And it's amazing how our household has changed, too. How as things relaxed and we got to become more of ourselves, we started to communicate properly, have proper satsang with each other. Before we sort of felt we had to say these inspiring things to each other at the dinner table. Otherwise we didn't say anything. But now you can come home and say what Knowledge is really doing to you, how it's affecting you, what's happening. And you get the right satsang back, or give the right satsang to the person who who needs it, because you're at a point where you know that Knowledge is so important, and you know you want to be there, and you're willing to take any tips from anyone, anytime, anyhow, just to get in there more and more. Nothing more. And nothing less. Nothing less will do.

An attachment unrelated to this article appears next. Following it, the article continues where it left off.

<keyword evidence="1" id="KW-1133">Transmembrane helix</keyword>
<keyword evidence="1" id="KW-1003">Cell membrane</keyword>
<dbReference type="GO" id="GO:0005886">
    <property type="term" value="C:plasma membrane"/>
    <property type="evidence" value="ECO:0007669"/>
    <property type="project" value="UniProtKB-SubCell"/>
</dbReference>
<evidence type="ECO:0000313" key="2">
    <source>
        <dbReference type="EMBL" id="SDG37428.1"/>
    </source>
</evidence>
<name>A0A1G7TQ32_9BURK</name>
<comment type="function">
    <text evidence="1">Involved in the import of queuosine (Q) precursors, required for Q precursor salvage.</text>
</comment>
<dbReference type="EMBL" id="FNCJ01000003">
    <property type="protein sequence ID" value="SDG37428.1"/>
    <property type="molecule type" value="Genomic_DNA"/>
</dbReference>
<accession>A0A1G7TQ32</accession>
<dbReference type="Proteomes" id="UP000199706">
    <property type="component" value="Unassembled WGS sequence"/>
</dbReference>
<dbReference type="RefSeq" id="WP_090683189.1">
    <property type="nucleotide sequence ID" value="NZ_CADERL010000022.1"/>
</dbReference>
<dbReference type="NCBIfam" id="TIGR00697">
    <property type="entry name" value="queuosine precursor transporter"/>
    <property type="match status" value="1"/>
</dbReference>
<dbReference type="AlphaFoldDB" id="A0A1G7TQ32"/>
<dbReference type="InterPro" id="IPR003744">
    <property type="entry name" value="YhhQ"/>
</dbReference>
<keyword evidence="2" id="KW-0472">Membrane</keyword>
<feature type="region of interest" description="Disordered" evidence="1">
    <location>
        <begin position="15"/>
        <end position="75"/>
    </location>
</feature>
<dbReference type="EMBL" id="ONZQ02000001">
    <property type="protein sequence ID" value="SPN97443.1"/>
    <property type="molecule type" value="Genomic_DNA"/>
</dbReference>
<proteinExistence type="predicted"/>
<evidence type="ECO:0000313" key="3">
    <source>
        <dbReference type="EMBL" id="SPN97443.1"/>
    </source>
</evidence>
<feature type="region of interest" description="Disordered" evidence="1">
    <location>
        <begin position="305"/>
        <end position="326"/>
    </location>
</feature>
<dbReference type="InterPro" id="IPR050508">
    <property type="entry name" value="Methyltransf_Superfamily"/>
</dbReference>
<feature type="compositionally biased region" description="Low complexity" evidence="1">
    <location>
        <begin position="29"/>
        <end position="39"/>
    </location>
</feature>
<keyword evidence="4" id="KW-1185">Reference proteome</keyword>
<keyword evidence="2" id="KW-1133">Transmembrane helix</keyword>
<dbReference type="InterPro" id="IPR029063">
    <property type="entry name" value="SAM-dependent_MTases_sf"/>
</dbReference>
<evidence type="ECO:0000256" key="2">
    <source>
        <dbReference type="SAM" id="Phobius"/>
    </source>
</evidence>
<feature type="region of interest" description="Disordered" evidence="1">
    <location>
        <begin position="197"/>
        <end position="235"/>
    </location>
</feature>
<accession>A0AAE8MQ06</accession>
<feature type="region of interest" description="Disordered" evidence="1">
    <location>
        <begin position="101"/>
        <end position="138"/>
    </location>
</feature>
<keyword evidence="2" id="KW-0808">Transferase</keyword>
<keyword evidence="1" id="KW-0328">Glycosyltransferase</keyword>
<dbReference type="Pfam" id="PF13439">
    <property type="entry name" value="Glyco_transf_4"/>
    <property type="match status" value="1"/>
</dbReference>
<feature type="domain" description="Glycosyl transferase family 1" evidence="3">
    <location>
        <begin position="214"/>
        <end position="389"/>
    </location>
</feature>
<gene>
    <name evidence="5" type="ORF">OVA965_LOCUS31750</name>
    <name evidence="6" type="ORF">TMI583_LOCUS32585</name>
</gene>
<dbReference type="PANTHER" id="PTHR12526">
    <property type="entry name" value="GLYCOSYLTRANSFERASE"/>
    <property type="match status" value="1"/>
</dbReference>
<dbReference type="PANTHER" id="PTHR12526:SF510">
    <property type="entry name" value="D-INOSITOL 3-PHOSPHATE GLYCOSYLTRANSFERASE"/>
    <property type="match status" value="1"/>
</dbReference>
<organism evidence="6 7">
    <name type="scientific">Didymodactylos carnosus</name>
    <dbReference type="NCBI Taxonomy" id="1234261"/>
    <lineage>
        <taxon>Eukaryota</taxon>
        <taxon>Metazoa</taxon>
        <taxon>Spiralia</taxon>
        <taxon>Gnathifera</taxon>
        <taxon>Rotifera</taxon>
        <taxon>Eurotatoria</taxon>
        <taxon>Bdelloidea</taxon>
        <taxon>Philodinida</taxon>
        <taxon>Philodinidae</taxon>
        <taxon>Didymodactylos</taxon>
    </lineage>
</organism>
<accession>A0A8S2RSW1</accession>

23